The mRNA levels of GHRL and GHSR in 18 tissues of chickens and ducks were determined by quantitative real time PCR with SYBR green dye using -actin as an internal positive control (IPC). The 15 L PCR mixture contained 1 L of cDNA, 7.5 M Super Mix (Toyobo, Japan), 10 M of each primer (PM6, PM10, PM11, PM24, PM32, and PM33), and 6.0 L DEPC Real time PCR was run on an ABI 7500 (Applied Biosystems, Foster City, CA, USA) using the following program: initial denaturation at for 4 minutes, then 40 cycles of for 30 seconds, for 30 seconds, and for 45 seconds. Each sample was repeated three times and the average mRNA level was obtained for further analysis. Two random PCR products of PM6, PM10, PM11, PM24, PM32, and PM33 were sequenced by Shanghai Biosune Biotechnology Co. Ltd. (Shanghai, China) to confirm that specific fragments of the cGHRL, cGHSR, chicken -actin, dGHRL, dGHSR, and duck -actin genes were obtained. Quantitative values were obtained from the Ct values, which were the inverse ratio relative to the starting PCR product. The relative quantification was obtained by in which The data are expressed as the mean ± S.E. Statistics were analyzed by SAS Students -test that measures analysis of variance with a significance level of 0.05.

2.7. Statistics Methods
2.7.1. Sequence BLAST, Prediction of Transcription Factors, and Haplotypes

The homology of GHRL among human, mouse, chicken, turkey, emu, goose, and duck was studied. Identity percentages were obtained from amino acid BLAST with the DNASTAR software (http://www.dnastar.com/). The obtained sequences of GHRL and GHSR were aligned with the Mega 3.1 software (http://www.megasoftware.net/). The 798-bp flanking region of the dGHRL gene obtained in this study was used to predict the potential binding sites for transcription factors by an online service (http://www.fruitfly.org/cgi-bin/seq_tools/promoter.pl). In the chicken F2 population (XH&WRR) and the duck commercial population (SW), haplotypes were inferred based on the genotype data with the PHASE 2.1 software (http://en.wikipedia.org/wiki/Phase) [25].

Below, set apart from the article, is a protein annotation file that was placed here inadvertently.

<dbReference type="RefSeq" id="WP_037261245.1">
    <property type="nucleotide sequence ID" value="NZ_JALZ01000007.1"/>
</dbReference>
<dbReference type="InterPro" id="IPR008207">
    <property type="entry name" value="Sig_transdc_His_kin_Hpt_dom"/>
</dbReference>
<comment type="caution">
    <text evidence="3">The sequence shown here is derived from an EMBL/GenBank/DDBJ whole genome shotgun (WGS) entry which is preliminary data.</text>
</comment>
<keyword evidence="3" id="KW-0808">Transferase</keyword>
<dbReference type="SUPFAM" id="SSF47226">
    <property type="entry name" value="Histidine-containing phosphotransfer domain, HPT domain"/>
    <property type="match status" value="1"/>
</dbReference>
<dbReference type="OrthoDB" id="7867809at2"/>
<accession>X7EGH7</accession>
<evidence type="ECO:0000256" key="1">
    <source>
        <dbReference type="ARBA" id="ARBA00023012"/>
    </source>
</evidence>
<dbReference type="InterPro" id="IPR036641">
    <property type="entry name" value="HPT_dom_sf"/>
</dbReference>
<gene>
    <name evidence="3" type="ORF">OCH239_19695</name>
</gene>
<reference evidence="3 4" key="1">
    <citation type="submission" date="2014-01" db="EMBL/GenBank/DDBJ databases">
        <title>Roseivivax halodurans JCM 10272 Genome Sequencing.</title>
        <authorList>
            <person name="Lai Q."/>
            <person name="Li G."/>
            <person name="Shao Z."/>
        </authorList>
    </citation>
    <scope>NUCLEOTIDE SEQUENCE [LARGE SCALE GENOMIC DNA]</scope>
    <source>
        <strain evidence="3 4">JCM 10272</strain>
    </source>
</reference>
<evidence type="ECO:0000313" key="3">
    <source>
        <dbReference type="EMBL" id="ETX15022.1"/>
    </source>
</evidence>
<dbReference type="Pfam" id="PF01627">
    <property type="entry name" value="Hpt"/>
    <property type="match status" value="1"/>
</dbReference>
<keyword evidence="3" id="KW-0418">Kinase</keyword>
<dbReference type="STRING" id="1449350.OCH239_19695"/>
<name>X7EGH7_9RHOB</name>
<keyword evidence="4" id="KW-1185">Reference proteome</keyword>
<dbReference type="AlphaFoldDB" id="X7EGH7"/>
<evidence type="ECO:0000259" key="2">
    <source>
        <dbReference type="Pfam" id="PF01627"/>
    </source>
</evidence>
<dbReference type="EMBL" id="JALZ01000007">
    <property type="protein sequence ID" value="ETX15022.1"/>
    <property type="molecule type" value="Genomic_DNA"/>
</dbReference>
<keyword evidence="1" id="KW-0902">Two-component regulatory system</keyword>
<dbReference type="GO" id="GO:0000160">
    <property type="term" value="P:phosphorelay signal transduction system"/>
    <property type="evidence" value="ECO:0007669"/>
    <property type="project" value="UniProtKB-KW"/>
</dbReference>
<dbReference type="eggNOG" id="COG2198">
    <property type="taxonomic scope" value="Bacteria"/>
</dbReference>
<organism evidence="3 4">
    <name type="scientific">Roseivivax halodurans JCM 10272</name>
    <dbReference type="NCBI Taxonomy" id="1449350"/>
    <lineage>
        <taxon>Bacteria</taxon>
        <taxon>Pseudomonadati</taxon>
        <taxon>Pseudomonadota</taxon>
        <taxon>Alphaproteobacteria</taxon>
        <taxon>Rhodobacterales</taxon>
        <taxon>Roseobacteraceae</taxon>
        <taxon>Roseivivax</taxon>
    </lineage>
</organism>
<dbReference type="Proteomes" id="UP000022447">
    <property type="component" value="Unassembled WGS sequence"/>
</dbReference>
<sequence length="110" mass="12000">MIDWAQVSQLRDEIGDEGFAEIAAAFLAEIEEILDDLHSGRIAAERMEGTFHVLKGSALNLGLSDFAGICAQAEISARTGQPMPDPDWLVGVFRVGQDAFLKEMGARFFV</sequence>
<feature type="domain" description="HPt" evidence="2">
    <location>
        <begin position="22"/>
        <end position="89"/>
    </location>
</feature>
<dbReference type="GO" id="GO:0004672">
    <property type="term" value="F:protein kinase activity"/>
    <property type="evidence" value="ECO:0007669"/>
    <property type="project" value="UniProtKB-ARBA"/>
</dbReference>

2.7.2. Nucleotide Diversity ()

To evaluate the nucleotide diversity, the normalized numbers of SNPs () were calculated by dividing the number of observed nucleotide changes, by the total sequence length in base pairs () and correcting for the sample size () as described in [26], using the following formula:

2.7.3. Marker-Trait Association Analysis

The effects of 13 SNPs identified in this study on fatty traits were estimated by marker-trait association analysis. These SNPs included six in the cGHRL gene (C-2030T, C-2047G, A-2220C, A-2246G, A-2355C, and C-2399del), three in the cGHSR gene (C-1896A, C-1459T, and A-1022C), two in the dGHRL gene (C-729T and T985C), and two in the dGHSR gene (T404C and A3427G). Marker-trait association analysis was performed using the SAS GLM procedure (SAS Institute, 1996) and the genetic effects were analyzed by a mixed procedure according to the following model:

where is an observation on the trait, is the overall population mean, is the fixed effect of the genotype, is the random effect of dam, is the fixed effect of hatch, is the fixed effect of sex (male or female), and is the residual random error.

3. Results

3.1. Cloning the Full-Length cDNA of the dGHRL Gene

The full-length cDNA of the dGHRL gene (835 bp) was amplified using primers PM13 to PM15. It comprised 115 bp of the untranslated region ( UTR), the 351 bp open reading frame (ORF) encoding a 116-amino acid (aa) peptide, and 369 bp of the UTR (Figure 1) (GenBank EF613551). The SW duck GHRL precursor (116 aa) included a signal peptide (23 aa), the mature GHRL (26 aa), and a long C-terminal peptide (67 aa). Compared with the other reported mallard dGHRL precursor sequence (NCBI accession number: AY338466), there were some different amino acids (W16R, G21A, A53T, T59A, A64T, and G71S). The putative SW dGHRL precursor showed identities of 88.8%, 72.4%, 69.8%, 71.6%, 37.9%, and 37.1% with its counterparts of goose, chicken, turkey, emu, mouse, and human, respectively (Figure 2). As far as the mature peptides are concerned, however, dGHRL had much higher homology with the other six species (92.3%, 65.4%, 65.4%, 69.2%, 53.8%, and 50.0% with goose, chicken, turkey, emu, mouse, and human, resp.) (Figure 2).